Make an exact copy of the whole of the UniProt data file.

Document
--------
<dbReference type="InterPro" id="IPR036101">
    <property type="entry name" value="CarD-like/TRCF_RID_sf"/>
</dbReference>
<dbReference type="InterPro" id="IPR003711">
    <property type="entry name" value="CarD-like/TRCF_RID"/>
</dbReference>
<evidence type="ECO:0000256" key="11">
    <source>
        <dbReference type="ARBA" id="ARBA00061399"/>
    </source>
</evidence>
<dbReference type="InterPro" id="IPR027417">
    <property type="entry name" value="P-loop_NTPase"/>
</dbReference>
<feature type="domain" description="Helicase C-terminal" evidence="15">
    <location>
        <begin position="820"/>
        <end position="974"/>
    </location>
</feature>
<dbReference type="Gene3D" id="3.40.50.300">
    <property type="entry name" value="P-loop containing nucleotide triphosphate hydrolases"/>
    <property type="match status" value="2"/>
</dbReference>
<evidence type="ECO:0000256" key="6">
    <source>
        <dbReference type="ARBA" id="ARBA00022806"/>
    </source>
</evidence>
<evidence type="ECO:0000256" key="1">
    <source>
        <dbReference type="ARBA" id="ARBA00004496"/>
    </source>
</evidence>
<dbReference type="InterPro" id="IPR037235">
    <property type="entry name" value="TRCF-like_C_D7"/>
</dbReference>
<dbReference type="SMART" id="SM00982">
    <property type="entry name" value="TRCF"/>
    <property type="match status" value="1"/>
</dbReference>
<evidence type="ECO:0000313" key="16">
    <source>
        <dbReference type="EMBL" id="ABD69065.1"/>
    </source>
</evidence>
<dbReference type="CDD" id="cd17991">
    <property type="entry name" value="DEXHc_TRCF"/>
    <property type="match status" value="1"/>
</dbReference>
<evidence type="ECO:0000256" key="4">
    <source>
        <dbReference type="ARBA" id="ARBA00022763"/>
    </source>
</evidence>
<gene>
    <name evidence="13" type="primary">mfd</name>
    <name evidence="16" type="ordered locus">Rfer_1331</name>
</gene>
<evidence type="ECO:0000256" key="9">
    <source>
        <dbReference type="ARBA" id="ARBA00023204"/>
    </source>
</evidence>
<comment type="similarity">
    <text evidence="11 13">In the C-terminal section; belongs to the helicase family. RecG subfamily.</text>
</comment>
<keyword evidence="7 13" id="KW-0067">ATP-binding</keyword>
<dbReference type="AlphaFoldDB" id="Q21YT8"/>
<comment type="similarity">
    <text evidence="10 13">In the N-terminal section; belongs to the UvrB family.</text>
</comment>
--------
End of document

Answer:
<dbReference type="InterPro" id="IPR036101">
    <property type="entry name" value="CarD-like/TRCF_RID_sf"/>
</dbReference>
<dbReference type="InterPro" id="IPR003711">
    <property type="entry name" value="CarD-like/TRCF_RID"/>
</dbReference>
<evidence type="ECO:0000256" key="11">
    <source>
        <dbReference type="ARBA" id="ARBA00061399"/>
    </source>
</evidence>
<dbReference type="InterPro" id="IPR027417">
    <property type="entry name" value="P-loop_NTPase"/>
</dbReference>
<feature type="domain" description="Helicase C-terminal" evidence="15">
    <location>
        <begin position="820"/>
        <end position="974"/>
    </location>
</feature>
<dbReference type="Gene3D" id="3.40.50.300">
    <property type="entry name" value="P-loop containing nucleotide triphosphate hydrolases"/>
    <property type="match status" value="2"/>
</dbReference>
<evidence type="ECO:0000256" key="6">
    <source>
        <dbReference type="ARBA" id="ARBA00022806"/>
    </source>
</evidence>
<evidence type="ECO:0000256" key="1">
    <source>
        <dbReference type="ARBA" id="ARBA00004496"/>
    </source>
</evidence>
<dbReference type="InterPro" id="IPR037235">
    <property type="entry name" value="TRCF-like_C_D7"/>
</dbReference>
<dbReference type="SMART" id="SM00982">
    <property type="entry name" value="TRCF"/>
    <property type="match status" value="1"/>
</dbReference>
<evidence type="ECO:0000313" key="16">
    <source>
        <dbReference type="EMBL" id="ABD69065.1"/>
    </source>
</evidence>
<dbReference type="CDD" id="cd17991">
    <property type="entry name" value="DEXHc_TRCF"/>
    <property type="match status" value="1"/>
</dbReference>
<evidence type="ECO:0000256" key="4">
    <source>
        <dbReference type="ARBA" id="ARBA00022763"/>
    </source>
</evidence>
<gene>
    <name evidence="13" type="primary">mfd</name>
    <name evidence="16" type="ordered locus">Rfer_1331</name>
</gene>
<evidence type="ECO:0000256" key="9">
    <source>
        <dbReference type="ARBA" id="ARBA00023204"/>
    </source>
</evidence>
<comment type="similarity">
    <text evidence="11 13">In the C-terminal section; belongs to the helicase family. RecG subfamily.</text>
</comment>
<keyword evidence="7 13" id="KW-0067">ATP-binding</keyword>
<dbReference type="AlphaFoldDB" id="Q21YT8"/>
<comment type="similarity">
    <text evidence="10 13">In the N-terminal section; belongs to the UvrB family.</text>
</comment>